For cursing at a stroller.
Having enough of this shit, I moved to North Carolina. I wanted to eventually move us closer to the Outer Banks. There, I encountered pretty much the same treatment.
One day, while driving to the store about two week after moving, my toddler daughter started to choke in the back seat. We were stuck in slow moving traffic in a school zone, and there was not room for me to pull over in order to help her. Her mother decided to unbuckle her seat belt in order to help her as I spotted two motorcycle cops in the median. I tell her to hurry, because we are going to be pulled over. When asked if I’m speeding, I tell her no (I wasn’t), but we had an out of state license plate, and that was pretty much a free meal ticket to them. Sure enough, we are pulled over, and not allowed to tend to our choking daughter as the cop explains how easy it will be to pay the ticket. Not only that, this goon says I was doing 40 mph, which was mathematically impossible, as I would have to be doing a minimum of 14 feet/second more than any car around me. At the hearing, the prosecutor laughed in my face when I said I would be pleading not guilty, had a cop who couldn’t remember what vehicle he was driving that day, had my daughter and now ex insulted in the court room, and was still found guilty.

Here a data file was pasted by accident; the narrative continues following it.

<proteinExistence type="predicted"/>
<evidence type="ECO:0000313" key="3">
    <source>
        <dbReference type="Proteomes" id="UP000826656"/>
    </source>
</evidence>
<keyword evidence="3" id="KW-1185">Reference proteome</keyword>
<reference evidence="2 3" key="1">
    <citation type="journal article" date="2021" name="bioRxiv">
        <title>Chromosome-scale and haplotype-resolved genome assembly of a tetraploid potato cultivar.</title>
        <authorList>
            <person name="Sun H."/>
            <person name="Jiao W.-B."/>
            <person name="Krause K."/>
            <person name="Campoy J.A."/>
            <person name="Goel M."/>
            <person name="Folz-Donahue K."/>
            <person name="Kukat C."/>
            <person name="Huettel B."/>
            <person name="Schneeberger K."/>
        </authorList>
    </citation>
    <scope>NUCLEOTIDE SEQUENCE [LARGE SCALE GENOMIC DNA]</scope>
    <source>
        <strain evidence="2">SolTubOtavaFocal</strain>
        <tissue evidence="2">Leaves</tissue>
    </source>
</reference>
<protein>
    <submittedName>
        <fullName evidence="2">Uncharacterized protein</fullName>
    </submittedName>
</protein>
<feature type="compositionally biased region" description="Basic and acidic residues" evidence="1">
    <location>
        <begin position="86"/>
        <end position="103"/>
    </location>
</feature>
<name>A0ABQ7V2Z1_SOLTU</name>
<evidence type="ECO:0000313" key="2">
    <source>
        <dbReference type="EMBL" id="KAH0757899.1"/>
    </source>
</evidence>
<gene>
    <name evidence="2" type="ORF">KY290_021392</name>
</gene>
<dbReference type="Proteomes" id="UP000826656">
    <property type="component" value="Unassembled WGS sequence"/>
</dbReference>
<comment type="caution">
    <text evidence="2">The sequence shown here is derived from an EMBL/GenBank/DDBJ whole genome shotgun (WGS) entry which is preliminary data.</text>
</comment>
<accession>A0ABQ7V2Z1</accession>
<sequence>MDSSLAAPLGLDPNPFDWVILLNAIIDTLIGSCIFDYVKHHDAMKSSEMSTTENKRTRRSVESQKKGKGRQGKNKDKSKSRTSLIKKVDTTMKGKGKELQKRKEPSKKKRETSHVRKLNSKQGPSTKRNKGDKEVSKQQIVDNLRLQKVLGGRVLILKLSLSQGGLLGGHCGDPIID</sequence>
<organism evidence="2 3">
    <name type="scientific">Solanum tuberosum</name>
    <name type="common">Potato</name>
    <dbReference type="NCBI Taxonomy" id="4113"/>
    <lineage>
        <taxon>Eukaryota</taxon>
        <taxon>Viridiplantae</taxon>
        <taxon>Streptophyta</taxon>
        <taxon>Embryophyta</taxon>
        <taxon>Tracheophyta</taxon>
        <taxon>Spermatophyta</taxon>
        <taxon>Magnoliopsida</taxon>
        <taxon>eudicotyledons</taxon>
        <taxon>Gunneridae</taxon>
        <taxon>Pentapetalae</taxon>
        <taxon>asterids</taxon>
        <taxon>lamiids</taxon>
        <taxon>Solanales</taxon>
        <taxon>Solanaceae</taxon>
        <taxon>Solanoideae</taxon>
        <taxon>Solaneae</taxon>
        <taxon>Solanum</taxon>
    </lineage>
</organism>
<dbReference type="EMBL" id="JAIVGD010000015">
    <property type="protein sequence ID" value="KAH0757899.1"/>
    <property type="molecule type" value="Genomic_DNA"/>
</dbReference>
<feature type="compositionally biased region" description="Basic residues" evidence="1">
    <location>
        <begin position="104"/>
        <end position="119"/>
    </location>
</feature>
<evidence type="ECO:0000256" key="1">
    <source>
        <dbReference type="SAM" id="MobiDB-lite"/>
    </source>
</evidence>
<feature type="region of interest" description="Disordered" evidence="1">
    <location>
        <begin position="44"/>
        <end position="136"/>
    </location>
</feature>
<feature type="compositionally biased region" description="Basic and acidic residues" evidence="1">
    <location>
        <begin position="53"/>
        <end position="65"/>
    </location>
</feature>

And this is typical of my experiences over the last almost 20 years. Without fail.
Driving at all became an exercise in anxiety. I’m hyper-vigilant behind the wheel. I never speed. Have never driven intoxicated. For that reason, I’m never in a hurry when I drive. I always wear my seat belt, etc, etc.
And it still isn’t enough, because you can get pulled over and accused of something you have taken the time and effort to do right, and one way or the other, you’re going to have money yanked out of you.
Case in point:
After my ex revealed the extent of her narcissistic abuse, I once again became a hermit, as those dealings with the system did nothing but exacerbate and heighten all my symptoms, both physical and psychological. For several years, I would only drive when absolutely necessary, never driving more than 20 miles or so away from my home.
This changed in September, 2020. I had met a friend online through a support group, and continued to chat with her online as she battled colon cancer. She would be going into hospice, and I promised to visit her in person, as she had had few visitors in the recent weeks. From my previous experiences, I knew it would be a risk, but all I could do was drive the speed limit, and hope for the best.
And, wouldn’t you know it, despite all the above, I still get pulled over, and told I’m doing some ridiculous speed that I would never do on an unfamiliar curving country road.
Not only that, but the courts decide to mail out the notice of the trial the day after it occurs, effectively denying me any chance to appear in court.
And people wonder why I’m a hermit.
Now you know.